The Sunbeam Alpine
When Sean Connery was cast as James Bond in the first movie Dr. No, with a budget lower than £1 million there was no high-tech Q Branch special for him. And on his mission to catch Dr Julius No he had to settle for renting a Sunbeam Alpine when arriving in Jamaica.
This classic British roadster was not only used for espionage and glamour—it was also a powerful, reliable car that allowed Bond to escape from danger with ease.
It might not have the glamour of the Aston Martin DB5, but the Sunbeam Alpine convertible has become iconic over the years, thanks in a large part to its appearance in the movie.
The Sunbeam Alpine Series I to V 1959-168
The Sunbeam Alpine is a classic car that was in production from 1959 to 1968 from Series I to V. It was a small, two-seater sports car that was designed to be affordable and accessible for a wide range of buyers.
One of the most distinctive features of the Sunbeam Alpine was its sleek, sporty design. It had a low, streamlined body with a long hood and a short rear deck, giving it a sporty, agile appearance.
The Series I Sunbeam Alpines, which were produced from October 1959 to October 1960, are known for their sporty and agile performance.
This is thanks to the car’s 1,494cc overhead-valve four-cylinder engine with three main bearings and a cast-aluminium head, as well as its two Zenith 36 WIP2 downdraft carburettors and free-flowing tubular exhaust headers.
With 9.2:1 compression, the engine was able to produce 83.5 horsepower at 5,300 RPM and 89-lbs.ft. of torque at 3,400 RPM.
This might not seem much to today’s standards but it gave the Sunbeam Alpine a good turn of speed, and luckily for Bond the Girling front disc brakes offered superior stopping power.
The Alpine featured coil springs, wishbones and tubular shocks up front alongside an anti-roll bar for stability during turns. In the rear, this model employed a live axle complemented by half ellipitc leaf springs as well as lever arm shocks for comfortable handling in all conditions.
There were four other series of the Sunbeam Alpine produced with regular upgrades. And from Series I through V they all packed a powerful punch with engines ranging from 1,494cc to1,725cc four-cylinder models that reached a top speed of around 100mph.
The Sunbeam Alpine in Dr. No
Despite its small size and relatively modest performance, the Sunbeam Alpine was a popular choice for drivers looking for a fun, affordable sports car.
It was known for its agile handling and responsive steering, which made it a joy to drive on winding roads, and it’s clear in Dr No that Bond enjoys driving it.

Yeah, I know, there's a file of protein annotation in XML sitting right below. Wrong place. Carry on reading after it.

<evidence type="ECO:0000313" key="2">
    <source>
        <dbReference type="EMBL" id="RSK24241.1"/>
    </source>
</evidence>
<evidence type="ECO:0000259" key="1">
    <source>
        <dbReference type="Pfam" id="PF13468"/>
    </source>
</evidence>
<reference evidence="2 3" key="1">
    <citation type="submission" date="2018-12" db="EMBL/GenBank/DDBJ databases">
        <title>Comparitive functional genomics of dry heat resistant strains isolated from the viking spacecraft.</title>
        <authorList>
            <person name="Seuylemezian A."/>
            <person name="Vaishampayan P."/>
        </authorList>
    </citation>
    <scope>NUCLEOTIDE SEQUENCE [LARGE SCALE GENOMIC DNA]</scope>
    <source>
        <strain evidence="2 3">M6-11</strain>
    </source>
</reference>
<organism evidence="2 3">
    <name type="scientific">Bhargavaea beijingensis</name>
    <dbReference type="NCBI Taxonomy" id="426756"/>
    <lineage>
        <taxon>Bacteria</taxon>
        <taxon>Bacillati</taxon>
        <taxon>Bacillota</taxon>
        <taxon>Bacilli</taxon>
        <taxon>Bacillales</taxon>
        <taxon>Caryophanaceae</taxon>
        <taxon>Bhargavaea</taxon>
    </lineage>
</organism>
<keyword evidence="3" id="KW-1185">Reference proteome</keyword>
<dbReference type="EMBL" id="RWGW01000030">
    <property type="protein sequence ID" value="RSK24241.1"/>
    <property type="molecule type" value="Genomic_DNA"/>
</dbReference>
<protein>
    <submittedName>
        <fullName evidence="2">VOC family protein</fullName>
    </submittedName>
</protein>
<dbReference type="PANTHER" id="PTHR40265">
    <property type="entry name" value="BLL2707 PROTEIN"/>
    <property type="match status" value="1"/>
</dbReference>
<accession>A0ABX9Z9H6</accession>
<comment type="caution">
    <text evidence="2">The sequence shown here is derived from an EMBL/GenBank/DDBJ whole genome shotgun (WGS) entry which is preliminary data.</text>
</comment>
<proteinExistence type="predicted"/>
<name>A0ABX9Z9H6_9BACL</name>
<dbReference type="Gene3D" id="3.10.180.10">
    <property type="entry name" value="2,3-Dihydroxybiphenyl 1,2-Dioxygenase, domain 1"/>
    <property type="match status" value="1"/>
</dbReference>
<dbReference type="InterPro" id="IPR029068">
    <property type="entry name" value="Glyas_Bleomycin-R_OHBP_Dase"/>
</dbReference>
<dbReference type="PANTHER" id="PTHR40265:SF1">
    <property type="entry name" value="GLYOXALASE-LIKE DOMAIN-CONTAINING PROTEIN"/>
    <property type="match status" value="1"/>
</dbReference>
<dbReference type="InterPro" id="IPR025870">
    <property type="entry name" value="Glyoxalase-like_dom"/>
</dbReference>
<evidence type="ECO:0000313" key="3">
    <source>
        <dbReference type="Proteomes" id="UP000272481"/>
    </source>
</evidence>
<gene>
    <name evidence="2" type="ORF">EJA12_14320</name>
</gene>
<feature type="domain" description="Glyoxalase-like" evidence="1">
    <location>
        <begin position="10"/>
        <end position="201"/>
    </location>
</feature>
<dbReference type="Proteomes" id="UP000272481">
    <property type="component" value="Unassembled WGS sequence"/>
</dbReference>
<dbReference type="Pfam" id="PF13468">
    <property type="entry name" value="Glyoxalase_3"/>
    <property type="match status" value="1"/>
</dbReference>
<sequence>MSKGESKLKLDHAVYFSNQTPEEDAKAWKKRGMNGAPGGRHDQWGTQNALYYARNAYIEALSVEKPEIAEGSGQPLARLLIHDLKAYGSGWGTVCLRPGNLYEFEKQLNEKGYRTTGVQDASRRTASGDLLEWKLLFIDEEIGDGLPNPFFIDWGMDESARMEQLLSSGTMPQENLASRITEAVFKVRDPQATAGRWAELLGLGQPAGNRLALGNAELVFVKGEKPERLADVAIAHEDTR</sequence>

When Bond gets to Kingston Jamaica, he hires a metallic blue, right-hand drive Sunbeam Alpine with registration plate Z 8301. The car used in movie was either a Series I or II Sunbeam Alpine, as they were in production from 1959-1963.
The Alpine used was actually borrowed from a local for 12 shillings per day as car manufacturers declined to provide cars for the movie, Aston Martin included. Still Sean Connery couldn’t complain as the car Bond uses in the novels at the time was a bland Hillman Minx saloon.
The Sunbeam Alpine is used in a short car chase in Dr. No. Miss Taro asks Bond to come to her room, telling him the exact route to take. But she sets Bond up and tries to get the Three Blind Mice to run him off the road as they give chase.
The two-seater convertible is powered by an underpowered 80bhp 1.5L engine, but it can hardly outrun Dr. No’s henchmen Three Blind Mice in their 1930s LaSalle hearse on the dusty, Jamaican roads.
Fortunately, Bond is able to maneuver the Alpine with ease and its low height enables him to squeeze under a low hanging crane. As for the LaSalle and the Three Blind Mice, they skid off the mountain pass and over the cliff edge.
The Sunbeam Alpine – An Affordable Classic
The Sunbeam Alpine was the first of many James Bond cars. An affordable and reliable sports car it’s turned into a classic for sports car collectors.
Luckily for the British car brand, it was used in Dr. No, the first James Bond movie, which has helped its appeal, but it’s not just that.
The Sunbeam Alpine is remembered to this day for its unique styling and performance, and it could get you where you needed to go in style and comfort.
Although it may not be as flashy or powerful as some of Bond’s other supercars, the Sunbeam Alpine is a car that could still turn heads and make a statement.